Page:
You can get injured due to the way a hospital operates. The hospital could be held liable in a medical malpractice lawsuit if you receive substandard care because it hired underqualified or incompetent staff or an insufficient number of staff. Likewise, a hospital may be liable if the facilities fall below industry standards or are unsanitary. Further, preventable communication errors and improper protocols can lead to a malpractice claim.
What Are the Common Signs of Having a Medical Malpractice Case?
If the medical error behind your injury is not immediately apparent, you may find it challenging to know whether you may have a medical malpractice case. Here are some red flags to watch out for that could indicate you are a medical malpractice victim.
Worsening of Symptoms
If you are taking unusually long to recover after treatment or your symptoms are worsening with the prescribed treatment, you could have been misdiagnosed or received the wrong treatment. Illnesses usually worsen over time without the correct treatment, so the misdiagnosis or incorrect treatment puts you at more risk of being sicker or sustaining additional injuries.
Developing New Symptoms
Getting new symptoms after medical treatment could be a sign of a mistake having been made in your treatment plan or diagnosis. For instance, unexpected developments after a procedure could be due to an error made during surgery.
Differing Second Opinion
If you seek out a second opinion and it differs significantly from the initial diagnosis, your first doctor could have been negligent and given you a wrong diagnosis.
Doctors or nurses may be committing medical malpractice if they neglect following up after a procedure or keep brushing off your concerns about a symptom or condition.
Treatment Plan Not Suited to the Severity of Your Illness or Injury
You may be a victim of medical malpractice if the treatment you received is expensive and seems excessive or unnecessary in relation to your illness or injury. Seeking a second opinion can help you boost your claim.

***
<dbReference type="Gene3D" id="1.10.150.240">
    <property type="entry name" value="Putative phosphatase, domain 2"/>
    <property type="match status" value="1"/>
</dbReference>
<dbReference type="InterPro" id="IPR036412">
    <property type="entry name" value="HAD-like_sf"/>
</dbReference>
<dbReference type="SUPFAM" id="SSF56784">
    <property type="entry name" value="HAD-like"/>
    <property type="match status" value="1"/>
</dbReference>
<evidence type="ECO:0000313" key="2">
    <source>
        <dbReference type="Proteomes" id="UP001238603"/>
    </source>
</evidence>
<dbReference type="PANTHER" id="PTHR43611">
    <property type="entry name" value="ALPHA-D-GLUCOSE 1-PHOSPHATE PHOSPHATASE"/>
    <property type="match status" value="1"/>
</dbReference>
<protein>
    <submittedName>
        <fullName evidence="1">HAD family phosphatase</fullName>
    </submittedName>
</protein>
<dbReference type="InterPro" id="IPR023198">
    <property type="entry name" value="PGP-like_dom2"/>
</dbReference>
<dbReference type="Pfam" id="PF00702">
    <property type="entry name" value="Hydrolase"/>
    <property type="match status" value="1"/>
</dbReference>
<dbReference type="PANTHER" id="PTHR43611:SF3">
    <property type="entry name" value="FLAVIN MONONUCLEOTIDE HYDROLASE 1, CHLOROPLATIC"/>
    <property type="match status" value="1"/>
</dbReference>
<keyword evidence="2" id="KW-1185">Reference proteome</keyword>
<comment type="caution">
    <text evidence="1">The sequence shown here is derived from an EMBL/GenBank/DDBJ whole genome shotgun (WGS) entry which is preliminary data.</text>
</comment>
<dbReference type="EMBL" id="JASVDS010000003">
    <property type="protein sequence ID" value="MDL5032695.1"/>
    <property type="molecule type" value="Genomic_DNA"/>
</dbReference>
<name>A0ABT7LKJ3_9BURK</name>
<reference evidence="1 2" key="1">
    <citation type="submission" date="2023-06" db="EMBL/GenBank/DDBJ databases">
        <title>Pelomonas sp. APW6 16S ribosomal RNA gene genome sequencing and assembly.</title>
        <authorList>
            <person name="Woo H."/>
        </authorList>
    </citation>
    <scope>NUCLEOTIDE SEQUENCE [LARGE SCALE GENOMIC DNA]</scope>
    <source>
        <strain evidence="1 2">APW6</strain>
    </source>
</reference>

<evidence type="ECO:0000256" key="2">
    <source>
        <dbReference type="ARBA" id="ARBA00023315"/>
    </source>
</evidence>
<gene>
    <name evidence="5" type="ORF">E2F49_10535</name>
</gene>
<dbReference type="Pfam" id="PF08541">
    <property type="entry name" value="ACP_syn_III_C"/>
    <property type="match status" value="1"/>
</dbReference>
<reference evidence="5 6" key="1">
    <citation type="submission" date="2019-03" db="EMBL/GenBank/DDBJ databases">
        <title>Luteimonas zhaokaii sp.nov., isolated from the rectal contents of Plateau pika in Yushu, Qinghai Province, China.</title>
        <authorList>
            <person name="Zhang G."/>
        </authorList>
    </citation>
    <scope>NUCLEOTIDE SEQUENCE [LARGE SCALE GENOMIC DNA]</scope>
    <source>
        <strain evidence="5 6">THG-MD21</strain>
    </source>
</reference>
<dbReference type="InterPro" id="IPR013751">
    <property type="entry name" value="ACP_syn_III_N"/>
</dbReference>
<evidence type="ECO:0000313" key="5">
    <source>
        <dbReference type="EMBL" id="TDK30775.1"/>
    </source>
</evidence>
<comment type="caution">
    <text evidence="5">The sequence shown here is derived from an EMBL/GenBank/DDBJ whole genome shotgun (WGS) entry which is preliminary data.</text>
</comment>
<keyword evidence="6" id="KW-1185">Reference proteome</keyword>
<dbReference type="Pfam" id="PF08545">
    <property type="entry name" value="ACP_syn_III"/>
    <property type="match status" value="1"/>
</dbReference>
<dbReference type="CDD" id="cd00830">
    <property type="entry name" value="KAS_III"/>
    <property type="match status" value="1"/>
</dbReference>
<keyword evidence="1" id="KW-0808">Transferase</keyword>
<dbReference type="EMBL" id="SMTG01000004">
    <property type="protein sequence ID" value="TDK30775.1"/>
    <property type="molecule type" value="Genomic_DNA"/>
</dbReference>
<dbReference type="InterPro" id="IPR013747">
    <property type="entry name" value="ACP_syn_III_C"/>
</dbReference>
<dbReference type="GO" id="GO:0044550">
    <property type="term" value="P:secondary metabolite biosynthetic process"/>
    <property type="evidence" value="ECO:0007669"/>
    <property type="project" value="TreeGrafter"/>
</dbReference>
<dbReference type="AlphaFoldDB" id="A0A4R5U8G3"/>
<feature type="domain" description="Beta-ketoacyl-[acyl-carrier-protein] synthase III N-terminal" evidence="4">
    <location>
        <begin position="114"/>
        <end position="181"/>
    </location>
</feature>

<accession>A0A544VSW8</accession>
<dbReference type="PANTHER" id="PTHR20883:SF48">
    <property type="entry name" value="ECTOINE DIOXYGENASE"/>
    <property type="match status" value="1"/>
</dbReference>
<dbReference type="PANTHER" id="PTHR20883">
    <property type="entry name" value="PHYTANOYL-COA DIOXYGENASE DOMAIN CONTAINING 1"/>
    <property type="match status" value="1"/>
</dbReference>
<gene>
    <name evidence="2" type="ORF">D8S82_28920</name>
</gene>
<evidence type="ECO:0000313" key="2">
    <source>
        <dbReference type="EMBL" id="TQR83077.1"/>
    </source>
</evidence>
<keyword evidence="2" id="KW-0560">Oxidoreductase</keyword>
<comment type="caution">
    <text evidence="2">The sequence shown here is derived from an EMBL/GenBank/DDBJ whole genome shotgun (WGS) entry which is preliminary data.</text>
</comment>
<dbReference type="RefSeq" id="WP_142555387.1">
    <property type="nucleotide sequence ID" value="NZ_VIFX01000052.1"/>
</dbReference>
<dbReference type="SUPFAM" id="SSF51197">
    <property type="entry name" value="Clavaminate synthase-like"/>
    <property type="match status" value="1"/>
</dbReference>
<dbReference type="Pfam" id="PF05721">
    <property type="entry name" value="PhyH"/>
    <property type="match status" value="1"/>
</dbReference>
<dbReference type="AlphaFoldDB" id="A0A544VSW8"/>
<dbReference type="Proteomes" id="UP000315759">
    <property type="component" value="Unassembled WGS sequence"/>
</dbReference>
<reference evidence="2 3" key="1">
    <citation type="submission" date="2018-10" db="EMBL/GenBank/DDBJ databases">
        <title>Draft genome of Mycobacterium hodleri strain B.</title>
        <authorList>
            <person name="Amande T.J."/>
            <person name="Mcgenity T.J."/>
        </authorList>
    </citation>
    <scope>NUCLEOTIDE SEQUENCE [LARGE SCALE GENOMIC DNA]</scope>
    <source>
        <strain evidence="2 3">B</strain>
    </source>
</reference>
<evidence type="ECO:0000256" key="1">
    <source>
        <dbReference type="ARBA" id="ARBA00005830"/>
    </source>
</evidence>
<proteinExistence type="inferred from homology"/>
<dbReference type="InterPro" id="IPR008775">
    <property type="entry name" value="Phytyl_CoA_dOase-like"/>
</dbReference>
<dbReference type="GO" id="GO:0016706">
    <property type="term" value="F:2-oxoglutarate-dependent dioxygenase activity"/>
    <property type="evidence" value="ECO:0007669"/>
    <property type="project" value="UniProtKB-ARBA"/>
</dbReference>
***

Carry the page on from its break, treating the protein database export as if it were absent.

Someone Admitted Fault
A member of the medical team apologizing or admitting fault for an error that led to an injury is a clear red flag. You likely have a viable medical malpractice claim.
You may have a medical malpractice case if you receive inadequate medical care in a facility that seems understaffed, particularly if the neglect causes more health problems.
Poor Treatment Leading to Death
If a loved one died following a misdiagnosis, delayed diagnosis, a medication error, or having their needs ignored, your family could sue for medical malpractice.
How Can a Medical Malpractice Attorney Help?
Medical malpractice cases are highly complex, involving both law and medicine. Medical malpractice attorneys have a solid understanding of both areas of expertise and usually, work with qualified medical practitioners. A medical malpractice attorney will carefully evaluate your medical documents and consult competent medical experts to help you know if you truly have a claim.
The basic legal concepts of liability, causation, and damages apply to most medical malpractice cases. An attorney will look for signs of negligence in your case, identify the potentially liable parties, and file a claim against them. The attorney will gather the relevant evidence to support your claim and obtain the experts you need to prevail on your medical malpractice case.
A medical malpractice attorney will also help you calculate your damages from the harm suffered, accounting for both your current and future damages. He or she will negotiate on your behalf and seek the maximum compensation possible.
It’s costly to gather evidence and work with qualified medical practitioners when pursuing medical malpractice claims. However, medical malpractice attorneys have the necessary resources to cover these costs. In Illinois, you only have two years from the date you recognized the medical malpractice injury to bring a claim. Therefore, the sooner you contact a medical malpractice attorney, the more time the attorney will have to help you build a strong case.